Tool advice.

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HAMMERHEAD
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Tool advice.

Post by HAMMERHEAD » Sat Feb 22, 2020 10:02 pm

Hi. Im in my early 50's and always been in construction, but winding down now and fancy turning my hand at woodworking..(as a hobbyist but a little earning). Im about to build my own workshop... insulated concrete floor with insulated timber/shiplap walls and a pitch roof..
Approx what would be a reasonable size? I am doing ALL the work myself including, electrics, plumbing, woodburner etc etc, Im quite handy with studwork, framing, doors/windows/ linings etc, so cost will be kept to a minimum and only for materials. What would be a reasonable size for the machinery/tools needed? I only intend it, as im no chippy and certainly no cabinet maker for things like, garden tables/ benches, pergolas, bird boxes, hutches etc etc... N o specialist machinery needed there but evetually I want to make my own doors, kitchen cabinets, cupboards and shelving units.
So this is so confiluted.... so wots best size, roughly.... and what machinery can I get to start off at around £3000-4000ish? I have many basic tools like good quality chop/ mitre saws, clamps, cordless, drills/ hammer drills, measuring equipment, chisels etc etc.... its just basic stuff like table saw, band saw, thicknesser/planer. Jointer etc.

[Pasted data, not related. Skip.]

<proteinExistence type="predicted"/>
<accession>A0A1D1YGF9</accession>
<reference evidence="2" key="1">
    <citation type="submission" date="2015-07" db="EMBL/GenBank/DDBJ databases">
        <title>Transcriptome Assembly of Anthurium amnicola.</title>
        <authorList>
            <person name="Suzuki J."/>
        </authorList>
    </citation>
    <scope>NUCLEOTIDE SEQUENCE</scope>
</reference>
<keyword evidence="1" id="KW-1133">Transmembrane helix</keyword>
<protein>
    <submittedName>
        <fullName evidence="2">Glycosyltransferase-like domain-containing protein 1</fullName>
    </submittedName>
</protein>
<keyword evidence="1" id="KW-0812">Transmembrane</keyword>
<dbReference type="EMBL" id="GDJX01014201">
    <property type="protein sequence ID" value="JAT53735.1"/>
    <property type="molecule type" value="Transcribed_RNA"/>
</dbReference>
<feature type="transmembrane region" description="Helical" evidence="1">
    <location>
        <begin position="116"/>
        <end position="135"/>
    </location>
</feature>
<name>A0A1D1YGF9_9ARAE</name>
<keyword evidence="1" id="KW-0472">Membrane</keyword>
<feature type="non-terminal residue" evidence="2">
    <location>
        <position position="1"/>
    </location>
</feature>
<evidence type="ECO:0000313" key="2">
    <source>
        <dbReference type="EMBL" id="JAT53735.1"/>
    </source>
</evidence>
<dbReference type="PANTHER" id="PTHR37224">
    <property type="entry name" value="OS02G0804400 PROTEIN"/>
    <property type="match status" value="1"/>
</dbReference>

Any advice/ recommendations would be a huge help.
Thanks in advance.

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Re: Tool advice.

Post by jfc » Sun Feb 23, 2020 8:25 am

As big as you can and then double it .

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Re: Tool advice.

Post by woodsmith » Sun Feb 23, 2020 8:45 am

I managed with a garage sized workshop for years, then moved and got a double garage sized workshop where I could fit a proper bench, chop saw, small table saw, bandsaw and planer thicknesser. I now have about about 700 square ft and squeeze in a small panel saw, a spindle, router table, lathe, a disk sander and a drum sander. If I could I'd have one twice as big so Jason's advice is spot on! That said you can make most things in a small space but it's not very efficient.
Keith

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Re: Tool advice.

Post by 9fingers » Sun Feb 23, 2020 11:02 am

First thing to decide is if you are able to build it under Permitted Development Rights or if you will need planning permission.
If under PDR then keeping to max 30sqm internal will mean that you should not need to get building control involved.
You say you are doing your own electrics, but are you able to sign them off under Part P your self or got a mate who can. Under 30sqm this can be kept out of sight but not if BCO will be involved.